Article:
Macquarie’s open bank initiative
Ahead of the curve: Macquarie Bank has stolen a march on Big Four competitors
Macquarie has launched an 'Australian-first' open banking platform, letting its customers to share their own data with local FinTech startups.
The API-driven open banking platform gives customers the option to connect their bank data with third-party providers, removing the need to reveal their banking logins to these providers.
Macquarie Bank announced its plans for the open data platform earlier this year, and has now launched the program in pilot mode, with plans for a wider roll out by the end of the year.
Data that customers would be able to share through the platform includes transactions, home loan balances, as well as business and wealth data.
Macquarie Bank customers would be able to manage who gets access to their data in real-time through the bank’s app, and will be able to connect this data with services like budgeting apps or accounting software.
Any FinTech startup would be able to connect with the platform, provided they met Macquarie’s open platform standards and security criteria.
This is the first platform of its kind from a bank in Australia, with the smaller Macquarie getting a jump on Big Four competitors, which have all cautiously supported the notion of open banking in Australia while at the same time raising concerns about costs and security.
The Macquarie announcement comes in the same week that submissions close to the government’s independent review of open banking.
Tyro FinTech Hub head Andrew Corbett-Jones said Macquarie has now “leapt forward a year or two” from its competitors.
“As the Big Four face being dragged through a months-long review, Macquarie has demonstrated exactly what we’ve been saying all along: banking data is the customer’s, and by allowing access to that data the big banks will actually be strengthened, not weakened,” Mr Corbett-Jones told InnovationAus.com.
“More importantly, consumers will benefit from better, more innovative and cheaper banking products and services,” he said.
“The other banks are saying that security is an issue, that the technology will be costly to implement and yet Macquarie has quietly gone about addressing those ‘hurdles’ with no fuss.”
Head of personal banking in Macquarie's banking and financial services group Ben Perham said the platform was the “first in Australia.”
“Our customers have been telling us they want to securely connect their information into their favourite accounting software, budgeting app and other innovative services they’re interested in. Macquarie’s open platform will make this possible,” Mr Perham said in a statement.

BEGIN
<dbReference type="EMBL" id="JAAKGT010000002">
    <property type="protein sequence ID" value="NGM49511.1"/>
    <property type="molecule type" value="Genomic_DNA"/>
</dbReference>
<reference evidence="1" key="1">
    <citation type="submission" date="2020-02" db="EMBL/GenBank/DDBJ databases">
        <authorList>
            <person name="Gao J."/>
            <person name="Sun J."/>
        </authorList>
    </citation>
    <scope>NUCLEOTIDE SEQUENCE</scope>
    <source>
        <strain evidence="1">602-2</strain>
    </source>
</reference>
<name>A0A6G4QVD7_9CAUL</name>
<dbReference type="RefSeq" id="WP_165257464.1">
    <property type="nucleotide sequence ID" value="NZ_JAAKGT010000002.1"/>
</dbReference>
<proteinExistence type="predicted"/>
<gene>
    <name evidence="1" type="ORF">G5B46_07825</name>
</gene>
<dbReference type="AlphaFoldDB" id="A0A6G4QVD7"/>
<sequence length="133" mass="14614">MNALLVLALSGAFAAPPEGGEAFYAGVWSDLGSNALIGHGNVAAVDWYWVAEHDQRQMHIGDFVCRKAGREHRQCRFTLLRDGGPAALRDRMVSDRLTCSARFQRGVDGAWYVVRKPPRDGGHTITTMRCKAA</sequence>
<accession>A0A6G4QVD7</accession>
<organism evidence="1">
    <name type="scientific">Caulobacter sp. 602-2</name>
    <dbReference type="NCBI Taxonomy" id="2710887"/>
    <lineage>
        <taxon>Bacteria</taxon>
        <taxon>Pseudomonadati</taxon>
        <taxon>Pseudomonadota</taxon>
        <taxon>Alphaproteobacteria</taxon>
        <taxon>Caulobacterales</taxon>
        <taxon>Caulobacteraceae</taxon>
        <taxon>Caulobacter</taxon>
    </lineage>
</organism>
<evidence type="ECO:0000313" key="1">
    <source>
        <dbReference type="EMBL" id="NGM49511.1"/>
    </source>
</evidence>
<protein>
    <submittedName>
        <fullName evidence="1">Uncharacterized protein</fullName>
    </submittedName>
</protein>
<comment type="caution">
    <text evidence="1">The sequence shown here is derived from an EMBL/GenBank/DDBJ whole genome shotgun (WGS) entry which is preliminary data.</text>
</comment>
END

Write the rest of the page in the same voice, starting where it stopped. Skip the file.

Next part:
“We’ve built a highly personalised digital banking experience, so empowering our customers to securely manage how they want to use their own data is the logical next step,”
“We’re looking forward to working with third party providers and developers to drive new and more personalised solutions for our customers that tie in seamlessly with daily life.”
Proviso is an Australia data aggregating company that provides a similar service, with customers giving permission and their login to the FinTech, which then retrieves the requested data.
Proviso CEO Luke Howes said Macquarie’s platform could “set the standard” for open banking platforms.
“It’s fantastic, it’s the way of the future. Rather than government pushing it or regulators enforcing it, they’re getting on the front foot and going where the consumers and markets want and need this to go,” Mr Howes told InnovationAus.com.
“This will set a standard for what a bank can do. They’re such a well-known name even though they’re not as big, and they’re being progressive. That starts to change the conversation around the advantages for banks in this, rather than the perception that it’s a disadvantage for banks.”
The Macquarie platform also comes before the government’s plan to introduce an open banking regime in Australia by next year, as it revealed in this year’s budget.
In July, the government commissioned an independent review into how this would work, which is set to report back to the Treasurer by the end of the year.
“This will empower consumers to seek out banking products better suited to their needs and create further opportunities for innovative business models in banking that enhance competition,” Mr Morrison said.
Open banking has the potential to completely change the game for local FinTech players, Mr Corbett-Jones said.
“Open banking, together with moves to encourage new entrants into banking, is the most significant development in FinTech this year,” he said.
“But until now there have been very few real options for FinTech entrepreneurs, and the banks have not demonstrated genuine, sustainable cooperation with FinTechs.”
“Without access to customers’ banking data, Australia’s FinTech startups are faced with either withering on the vine or competing against each other for the attention of the Big Four banks, and the few ‘winners’ in that race face a very one-sided relationship, one in which they have very little bargaining power.”
Mr Howes said the Macquarie open data platform was a good starting point to demonstrate the potential benefits for consumers, FinTechs and banks themselves, but things will really start to get exciting next year when it is more widely adopted.
“It’s the very beginning, and it’s only one bank. We need a lot more banks to be participating to make it really interesting. It’s a great starting point, but it doesn’t have all the data we currently retrieve. But they need to be really praised for what they’re doing,” he said.